While the Spring Dell Center volunteers, individuals with development disorders supported by staff members, had a great time helping out and distributing hundreds of fliers, their participation also helped them develop vocational skills and teamwork needed to become more self–sufficient, while also helping the community.
“What we get most out of the Day of Caring is that, it gives us an opportunity as a nonprofit to give back to the community,” said Sheebah Smith, director of marketing and development. “Our main goal [at Spring Dell Center] is to get people into the community and connected with employment and different community opportunities. It helps us help them develop the skills like, customer service, people–centered skills, cooperation, teamwork. So, when they do go out to find jobs that they have those skills,” adding that this event was another opportunity for them to gain more work experience.
While its typical for the area’s civic groups to support the event, “this year, there was more individual community members coming out and I think that’s what made it extra special this year,” Smith noted. “And it would be wonderful to see more community members, as the event continues to grow and expand through the community, get involved.”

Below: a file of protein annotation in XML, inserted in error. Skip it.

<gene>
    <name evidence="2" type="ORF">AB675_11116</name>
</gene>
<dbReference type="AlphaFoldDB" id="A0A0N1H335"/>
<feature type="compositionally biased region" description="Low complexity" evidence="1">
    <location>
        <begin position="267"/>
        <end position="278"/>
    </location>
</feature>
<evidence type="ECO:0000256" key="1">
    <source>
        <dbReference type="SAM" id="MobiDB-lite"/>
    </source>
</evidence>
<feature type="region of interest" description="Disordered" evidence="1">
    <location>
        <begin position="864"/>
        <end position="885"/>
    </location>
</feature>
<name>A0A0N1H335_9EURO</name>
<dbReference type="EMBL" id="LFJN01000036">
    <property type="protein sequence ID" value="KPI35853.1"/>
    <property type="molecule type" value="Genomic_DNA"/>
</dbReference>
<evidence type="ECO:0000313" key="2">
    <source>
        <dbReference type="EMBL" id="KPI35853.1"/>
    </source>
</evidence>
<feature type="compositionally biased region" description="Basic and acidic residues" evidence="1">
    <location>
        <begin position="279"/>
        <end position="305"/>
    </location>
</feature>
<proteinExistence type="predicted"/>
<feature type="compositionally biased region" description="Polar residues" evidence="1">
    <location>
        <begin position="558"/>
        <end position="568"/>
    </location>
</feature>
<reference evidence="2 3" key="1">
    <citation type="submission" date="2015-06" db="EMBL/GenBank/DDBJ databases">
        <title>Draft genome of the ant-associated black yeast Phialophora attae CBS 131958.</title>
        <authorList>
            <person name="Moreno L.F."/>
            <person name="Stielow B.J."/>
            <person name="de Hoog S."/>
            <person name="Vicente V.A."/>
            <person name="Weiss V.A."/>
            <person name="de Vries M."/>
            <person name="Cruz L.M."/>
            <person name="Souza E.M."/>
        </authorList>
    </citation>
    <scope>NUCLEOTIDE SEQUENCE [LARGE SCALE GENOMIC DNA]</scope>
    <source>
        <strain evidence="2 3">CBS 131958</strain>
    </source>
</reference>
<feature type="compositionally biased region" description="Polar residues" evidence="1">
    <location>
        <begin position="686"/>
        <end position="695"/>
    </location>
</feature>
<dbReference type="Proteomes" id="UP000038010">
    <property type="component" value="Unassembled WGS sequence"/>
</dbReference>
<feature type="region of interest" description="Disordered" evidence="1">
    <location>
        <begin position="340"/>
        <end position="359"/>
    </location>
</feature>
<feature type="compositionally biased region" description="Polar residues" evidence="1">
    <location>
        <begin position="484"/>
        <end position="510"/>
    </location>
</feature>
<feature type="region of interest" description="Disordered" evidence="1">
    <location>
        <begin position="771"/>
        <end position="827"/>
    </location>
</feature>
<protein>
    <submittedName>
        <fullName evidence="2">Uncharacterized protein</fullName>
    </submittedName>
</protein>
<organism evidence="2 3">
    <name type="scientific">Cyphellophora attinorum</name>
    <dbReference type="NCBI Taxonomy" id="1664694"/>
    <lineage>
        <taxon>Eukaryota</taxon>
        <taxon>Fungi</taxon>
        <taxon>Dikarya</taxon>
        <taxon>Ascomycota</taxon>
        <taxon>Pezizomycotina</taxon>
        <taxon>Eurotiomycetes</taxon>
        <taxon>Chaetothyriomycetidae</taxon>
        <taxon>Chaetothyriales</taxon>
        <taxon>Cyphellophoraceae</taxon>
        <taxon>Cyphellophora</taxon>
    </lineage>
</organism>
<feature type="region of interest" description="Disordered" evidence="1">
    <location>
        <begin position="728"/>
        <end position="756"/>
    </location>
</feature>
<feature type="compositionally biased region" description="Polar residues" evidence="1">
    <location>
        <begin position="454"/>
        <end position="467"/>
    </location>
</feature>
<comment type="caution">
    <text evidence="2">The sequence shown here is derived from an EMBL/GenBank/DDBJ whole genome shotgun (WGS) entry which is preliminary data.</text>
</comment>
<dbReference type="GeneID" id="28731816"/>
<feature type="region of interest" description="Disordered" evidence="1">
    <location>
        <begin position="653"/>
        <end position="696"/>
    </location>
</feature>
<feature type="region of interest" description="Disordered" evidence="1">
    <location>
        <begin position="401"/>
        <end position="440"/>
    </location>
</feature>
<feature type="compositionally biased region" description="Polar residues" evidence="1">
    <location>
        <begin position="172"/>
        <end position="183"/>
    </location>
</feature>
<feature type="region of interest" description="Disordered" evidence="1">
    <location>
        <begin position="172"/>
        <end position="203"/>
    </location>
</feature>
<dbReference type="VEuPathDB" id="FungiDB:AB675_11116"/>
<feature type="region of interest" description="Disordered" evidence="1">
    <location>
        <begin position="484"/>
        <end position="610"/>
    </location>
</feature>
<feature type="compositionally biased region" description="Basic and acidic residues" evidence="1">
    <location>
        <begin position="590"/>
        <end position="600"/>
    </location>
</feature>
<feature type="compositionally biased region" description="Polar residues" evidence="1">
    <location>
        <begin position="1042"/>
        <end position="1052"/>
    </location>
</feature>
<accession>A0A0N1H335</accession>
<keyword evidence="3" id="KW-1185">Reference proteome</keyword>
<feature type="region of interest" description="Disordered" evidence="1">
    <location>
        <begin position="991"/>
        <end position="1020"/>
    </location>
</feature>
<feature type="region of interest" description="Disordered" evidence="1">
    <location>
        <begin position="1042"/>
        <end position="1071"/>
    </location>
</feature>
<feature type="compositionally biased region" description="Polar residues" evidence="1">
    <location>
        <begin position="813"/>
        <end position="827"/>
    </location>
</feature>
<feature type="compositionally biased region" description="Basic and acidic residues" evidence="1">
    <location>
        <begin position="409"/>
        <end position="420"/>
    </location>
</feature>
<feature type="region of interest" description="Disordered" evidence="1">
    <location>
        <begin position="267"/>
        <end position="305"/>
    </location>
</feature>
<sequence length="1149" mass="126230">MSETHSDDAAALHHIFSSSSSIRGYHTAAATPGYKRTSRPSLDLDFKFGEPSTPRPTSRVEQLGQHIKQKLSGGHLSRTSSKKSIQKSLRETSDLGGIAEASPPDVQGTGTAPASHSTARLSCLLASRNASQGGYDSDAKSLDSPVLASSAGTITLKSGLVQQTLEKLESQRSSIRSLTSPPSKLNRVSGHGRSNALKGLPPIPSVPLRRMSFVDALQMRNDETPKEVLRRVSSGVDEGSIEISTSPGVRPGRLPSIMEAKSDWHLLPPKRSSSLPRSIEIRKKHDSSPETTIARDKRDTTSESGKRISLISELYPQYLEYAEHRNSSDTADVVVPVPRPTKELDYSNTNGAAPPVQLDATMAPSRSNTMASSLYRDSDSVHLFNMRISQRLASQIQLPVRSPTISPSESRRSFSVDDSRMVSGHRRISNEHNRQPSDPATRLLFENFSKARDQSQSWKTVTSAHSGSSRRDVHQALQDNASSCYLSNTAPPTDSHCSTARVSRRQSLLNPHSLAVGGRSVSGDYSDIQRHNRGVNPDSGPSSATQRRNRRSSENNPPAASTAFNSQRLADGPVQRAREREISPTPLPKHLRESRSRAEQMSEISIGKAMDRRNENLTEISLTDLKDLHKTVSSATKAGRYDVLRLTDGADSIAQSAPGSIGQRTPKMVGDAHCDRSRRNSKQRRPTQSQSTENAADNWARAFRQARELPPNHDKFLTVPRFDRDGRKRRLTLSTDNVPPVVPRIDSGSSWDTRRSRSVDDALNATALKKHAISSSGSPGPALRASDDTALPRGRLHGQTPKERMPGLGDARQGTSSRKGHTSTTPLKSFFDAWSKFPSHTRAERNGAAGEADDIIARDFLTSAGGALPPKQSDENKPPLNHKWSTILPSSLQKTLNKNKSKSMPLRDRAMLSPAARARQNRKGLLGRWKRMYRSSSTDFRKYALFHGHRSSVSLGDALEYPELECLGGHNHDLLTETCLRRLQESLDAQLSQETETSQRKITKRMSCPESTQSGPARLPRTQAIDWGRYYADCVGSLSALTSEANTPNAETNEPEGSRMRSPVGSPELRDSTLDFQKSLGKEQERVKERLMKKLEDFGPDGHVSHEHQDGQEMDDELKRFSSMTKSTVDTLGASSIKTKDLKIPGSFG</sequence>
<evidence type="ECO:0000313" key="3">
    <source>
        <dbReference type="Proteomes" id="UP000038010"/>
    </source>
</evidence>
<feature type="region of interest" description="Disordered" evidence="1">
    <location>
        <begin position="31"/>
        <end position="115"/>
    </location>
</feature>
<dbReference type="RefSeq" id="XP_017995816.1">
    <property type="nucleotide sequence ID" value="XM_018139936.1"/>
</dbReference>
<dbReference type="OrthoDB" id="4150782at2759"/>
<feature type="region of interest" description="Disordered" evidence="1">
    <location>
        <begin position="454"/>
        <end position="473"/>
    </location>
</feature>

“I’m sure that many nonprofits, like Spring Dell Center, are always open to people who want to get involved,” she continued. “So, don’t just let this be the one day that you go out and support these organizations, make sure that you have your hands in the community and that you’re working to make that difference.”
Speaking of working to make a difference, the Charles County Chil-
Members of the Charles County Sheriff’s Office lent a helping hand at Lions Camp Merrick in Nanjemoy, a camp specifically for children and adults who are deaf or visually–impaired.
Above. Russell Yates and Carmella Davis Watkins of the Charles County Democratic Central Committee perform gardening activities while volunteering at the Tri-County Youth Services Bureau. Below, Melwood volunteers Yadira Coleman and Mandy Dominelli sort through old birdcages to find the ones that are still usable while volunteering at the Humane Society of Charles County during the United Way of Charles County’s Day of Caring Thursday.
Zach Hamilton of the accounting firm Askey, Askey and Associates performs weeding while volunteering at the Tri-County Youth Services Bureau, as part of the Day of Caring Thursday.
Sheriff’s Lt. Ben Voorhaar hauls wood through Lions Camp Merrick as he and other officers undertake various construction projects during a Day of Caring.